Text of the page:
Much ink has been spilled lately on the subject of old age. Not surprisingly, our elderly president has been the topic of many of these stories, given his tendency to doddle, ramble incoherently and otherwise define the image of a guy who's "over the hill."
Those very words make up the title of an 1872 poem by Will Carleton that begins: "Over the hill to the poorhouse I'm trudgin' my weary way/ I a woman of seventy and only a trifle gray…" Joe is a little older than seventy and certainly not on his way to the poorhouse, if even a fraction of the allegations of his money-grubbing prove to be true.
Life has been good to Joe, and I'm happy about that. But there comes a point in everyone's life when it's time to pass the baton on to the younger generation. We old people, and I am even older than Joe, like to think that we possess some sort of ancient wisdom without which the world would surely grind to a halt in a matter of minutes should we fade away. This is not true. Wiser men than we have traversed this earth and are now enjoying their eternal reward yet the globe continues spinning.
Age is relative, more than a matter of mere numbers. This is evident in the youthful activities and lively repartee of former President Trump, who's just a couple years younger than Joe. Some show their age more than others, Senators Feinstein (90) and McConnell (81) seem to fade in and out of consciousness while Rupert Murdoch (92) is wise and alert enough to know it's time to hand over the reins of the empire he has so diligently crafted over the years to his son, Lachlan. Nobelist Henry Kissinger (100) is still consulted on world affairs by those who value the depth of his experience.
Meanwhile, the relatively young and sprightly Chuck Schumer (73), a man who never met an idiocy he couldn't embrace, has unleashed the whirlwind he threatened on Chief Justice Roberts during the Dobbs controversy by acceding to the sartorial preferences of the even younger John Fetterman (54), thereby allowing senators of these United States to attire themselves however they please, in pajamas, loose jeans with underwear showing, t-shirts, Speedos, even a bikini, as one lady senator threatened to wear to the august chamber.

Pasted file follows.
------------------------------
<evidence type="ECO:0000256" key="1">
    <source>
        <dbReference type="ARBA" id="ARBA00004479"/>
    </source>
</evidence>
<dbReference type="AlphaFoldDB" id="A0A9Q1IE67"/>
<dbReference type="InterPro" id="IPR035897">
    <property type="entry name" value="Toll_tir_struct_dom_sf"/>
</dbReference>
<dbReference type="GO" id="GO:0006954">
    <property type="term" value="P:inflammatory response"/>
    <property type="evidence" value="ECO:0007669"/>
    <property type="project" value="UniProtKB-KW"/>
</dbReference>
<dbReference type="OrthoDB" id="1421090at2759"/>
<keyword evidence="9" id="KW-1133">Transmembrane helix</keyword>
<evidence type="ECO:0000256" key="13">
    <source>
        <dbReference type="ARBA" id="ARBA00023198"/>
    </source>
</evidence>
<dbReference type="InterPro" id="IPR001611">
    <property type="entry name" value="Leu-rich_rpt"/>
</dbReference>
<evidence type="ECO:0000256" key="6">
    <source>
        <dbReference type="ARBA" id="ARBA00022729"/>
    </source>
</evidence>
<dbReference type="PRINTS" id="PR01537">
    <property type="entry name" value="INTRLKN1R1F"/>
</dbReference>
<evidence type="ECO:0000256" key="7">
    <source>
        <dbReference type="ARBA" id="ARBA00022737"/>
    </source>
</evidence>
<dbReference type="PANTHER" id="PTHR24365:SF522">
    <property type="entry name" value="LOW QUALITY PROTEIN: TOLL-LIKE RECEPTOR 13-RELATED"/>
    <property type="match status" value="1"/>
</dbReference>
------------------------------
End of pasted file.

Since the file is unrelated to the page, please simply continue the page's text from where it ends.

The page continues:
This is idiocy, folks. Let's go ahead and make a big dumb joke of the whole country while we're at it. Media talking heads and print pundits won't tell you it, but the world laughs at us, behind our back, in front of us and all around. It's amusing to read or hear on TV that "President Biden did this," or "Biden did that," when in fact we all know that Biden doesn't do anything except sit on the beach when he's not napping at the White House. I hope someone tells him winter is coming and it's time to head back to warmth and security of the basement.
As a senior citizen, and in relatively good health thanks to some excellent physicians, I feel singularly blessed to be able to play a decent round of golf with much younger friends and to still enjoy my daily martini. I have written two books in the past three years and I'm contemplating a third. Meanwhile I'm installing new baseboards in my condo and reading at least a book a week. Just for kicks I memorized the Our Father in nine different languages and the Kaddish in Hebrew. I say these every night in humble thanksgiving.
But I'm not alone and I'm not bragging. There are millions like me, vibrant and lively, enjoying every moment of God's great gift of life, challenging their crusty old brains with difficult tasks. And, sadly, there are millions like Joe, who often don't know where they are or who you are. They deserve our sympathy and our honesty.
I have no secrets of longevity; perhaps there are none to be had. It's like a winning poker hand or a grand slam in bridge or a hole in one (which in almost 70 years of golf I have yet to achieve.)
There is nothing I can do except get on my knees (getting up is the hard part) and thank Almighty God for the many blessings that I, a most unworthy servant and constant sinner, have received totally from his goodness and through absolutely no merit of my own. My life is His gift. It is in His hands. He knows it, and so do I. And I never forget it.
As the greatest mayor ever, Richard J. Daley of Chicago, frequently said, "It's easy to criticize, but where are your plans?" And he was right. It's easy to poke fun at Joe, to laugh and joke about his gaffes and lies. But laughing and joking solve nothing. They are mere amusements that make us feel somehow superior.
Old Joe was never the brightest bulb in the chandelier of life, but he made the most of his limited abilities through cleverness and guile. It's sad that he is now no more than a pawn of malevolent actors, Soros and Obama come to mind, and as such he does not deserve our ridicule. He deserves our pity.